Their Héritages range is their more accessible line, offering supremely easy drinkability and accessibility. An established brand for 20 years, it draws back to the Ogier heritage and is a reflection of the house’s know-how. The wines in the Héritages collection are based on long-term partnerships with winegrowers spread over all the Rhône Valley crus. Every year, they organise a blind tasting of all the partners’ wines, with the growers and partners invited to join, taste and grade the wines with them, so they are included in all aspects of the process, and it’s very collaborative but closely overseen by Ogier, with quality being of utmost importance.

“An elegant style of Côtes du Rhône at an extraordinarily low price.”
– Decanter

Paul Jaboulet Aîné 'Parallele 45' Côtes du Rhône Rouge 2021 Maison Ogier 'Héritages' Côtes du Rhône Rouge 2022
60% Grenache, 40% Syrah 50% Grenache, 30% Syrah, 10% Mourvedre
Clay and Lime Stone Alluvial terrace topped with quaternary limestone gravel formed by the Aigues and the ouveze rivers.
Organic, Biodynamic, Vegan Organic
Traditional vinification with long vatted, controlled fermentation temperatures with pump-overs every day. Stainless steel tanks for 9 onths and in wooden tronconic vats. De-stemming of 95% of the harvest. The absence of crushing allows enzymatic fermentation to being in the grapes during the first few days, before they burst to reinforce the fruity notes.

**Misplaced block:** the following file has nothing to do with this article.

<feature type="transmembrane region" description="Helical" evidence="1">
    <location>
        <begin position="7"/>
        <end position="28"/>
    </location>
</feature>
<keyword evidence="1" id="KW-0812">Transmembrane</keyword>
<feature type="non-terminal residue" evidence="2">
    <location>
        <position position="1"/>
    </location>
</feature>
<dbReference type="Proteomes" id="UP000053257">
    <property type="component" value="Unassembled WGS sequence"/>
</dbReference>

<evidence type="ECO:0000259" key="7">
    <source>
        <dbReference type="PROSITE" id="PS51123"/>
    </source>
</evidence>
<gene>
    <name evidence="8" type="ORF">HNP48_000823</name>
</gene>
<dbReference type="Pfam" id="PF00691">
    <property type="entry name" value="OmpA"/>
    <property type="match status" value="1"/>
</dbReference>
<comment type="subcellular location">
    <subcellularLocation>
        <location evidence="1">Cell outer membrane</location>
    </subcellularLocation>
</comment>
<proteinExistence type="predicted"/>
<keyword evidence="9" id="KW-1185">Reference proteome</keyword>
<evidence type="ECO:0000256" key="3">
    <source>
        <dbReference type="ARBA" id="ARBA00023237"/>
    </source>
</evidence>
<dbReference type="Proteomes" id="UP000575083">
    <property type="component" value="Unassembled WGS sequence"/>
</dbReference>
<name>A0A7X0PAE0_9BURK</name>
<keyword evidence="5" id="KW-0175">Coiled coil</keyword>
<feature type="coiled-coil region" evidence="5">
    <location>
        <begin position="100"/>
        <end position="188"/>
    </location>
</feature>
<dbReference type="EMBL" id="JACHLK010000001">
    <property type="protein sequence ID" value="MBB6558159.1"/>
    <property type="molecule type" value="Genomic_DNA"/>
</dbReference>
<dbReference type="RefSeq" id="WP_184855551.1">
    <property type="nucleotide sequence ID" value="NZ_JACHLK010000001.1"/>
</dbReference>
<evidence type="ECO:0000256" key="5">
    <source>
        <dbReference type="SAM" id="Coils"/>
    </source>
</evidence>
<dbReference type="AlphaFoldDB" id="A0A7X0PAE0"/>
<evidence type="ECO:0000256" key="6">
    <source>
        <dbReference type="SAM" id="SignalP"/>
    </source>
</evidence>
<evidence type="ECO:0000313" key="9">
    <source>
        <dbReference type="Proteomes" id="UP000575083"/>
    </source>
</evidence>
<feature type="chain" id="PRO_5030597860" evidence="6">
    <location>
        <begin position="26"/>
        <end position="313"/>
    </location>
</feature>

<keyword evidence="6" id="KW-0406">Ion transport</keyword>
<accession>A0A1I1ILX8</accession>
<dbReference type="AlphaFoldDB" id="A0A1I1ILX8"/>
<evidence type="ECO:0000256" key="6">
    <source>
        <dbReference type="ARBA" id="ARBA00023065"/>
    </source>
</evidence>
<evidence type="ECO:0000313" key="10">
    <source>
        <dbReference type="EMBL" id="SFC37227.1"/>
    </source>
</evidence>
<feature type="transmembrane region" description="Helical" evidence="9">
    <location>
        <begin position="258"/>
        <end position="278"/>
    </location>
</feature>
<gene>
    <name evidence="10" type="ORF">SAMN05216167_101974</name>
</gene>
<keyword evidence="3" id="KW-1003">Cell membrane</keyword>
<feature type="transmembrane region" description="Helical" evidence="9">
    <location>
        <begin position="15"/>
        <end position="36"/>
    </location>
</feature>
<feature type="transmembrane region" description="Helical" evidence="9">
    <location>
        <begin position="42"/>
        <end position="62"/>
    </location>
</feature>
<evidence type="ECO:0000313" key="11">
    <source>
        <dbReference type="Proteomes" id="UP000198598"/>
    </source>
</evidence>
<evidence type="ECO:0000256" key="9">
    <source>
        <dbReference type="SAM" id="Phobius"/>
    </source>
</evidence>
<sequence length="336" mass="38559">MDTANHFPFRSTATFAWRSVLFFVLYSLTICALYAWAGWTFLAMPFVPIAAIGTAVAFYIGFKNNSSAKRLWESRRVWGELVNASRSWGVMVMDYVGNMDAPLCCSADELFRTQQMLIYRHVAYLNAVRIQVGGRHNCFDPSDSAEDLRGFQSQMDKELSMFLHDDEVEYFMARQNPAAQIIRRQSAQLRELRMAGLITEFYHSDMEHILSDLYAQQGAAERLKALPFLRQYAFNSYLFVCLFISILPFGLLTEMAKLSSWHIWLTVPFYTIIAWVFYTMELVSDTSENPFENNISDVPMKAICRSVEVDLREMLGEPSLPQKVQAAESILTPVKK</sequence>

Indian spices and a smooth complexity. A structured mouth and nice length. The tannins are soft and polished which makes the tasting very pleasant. The mouth is dominated by the suavity of the Grenache that expresses on ripe fruit, figs and plums. The Syrah gives some vivacity and greediness to this great Cotes du Rhone, showing silky tannins.
James Suckling - 90 points Denater - 88 points
$18.95 Wholesale $16.95 Wholesale

Characterful dramatic reds, from affordable to rare, intriguingly unique, and exotic whites – The Rhône Valley is a veritable goldmine for wine lovers of every ilk and budget. If you’re seeking stuffy, elitist wine, this may not be quite right. Yes, we get it, some Northern Rhône big boys are powerful, dense, and dripping in luxury, which is just grand for the collectors, but the joyous beauty of this whole wine region is that there’s a gem for everyone – collectors with deep cellars, terroir geeks, BBQ bargain hunters. The Côtes du Rhône is the region to explore! Happy hunting and drinking fellow imbibers.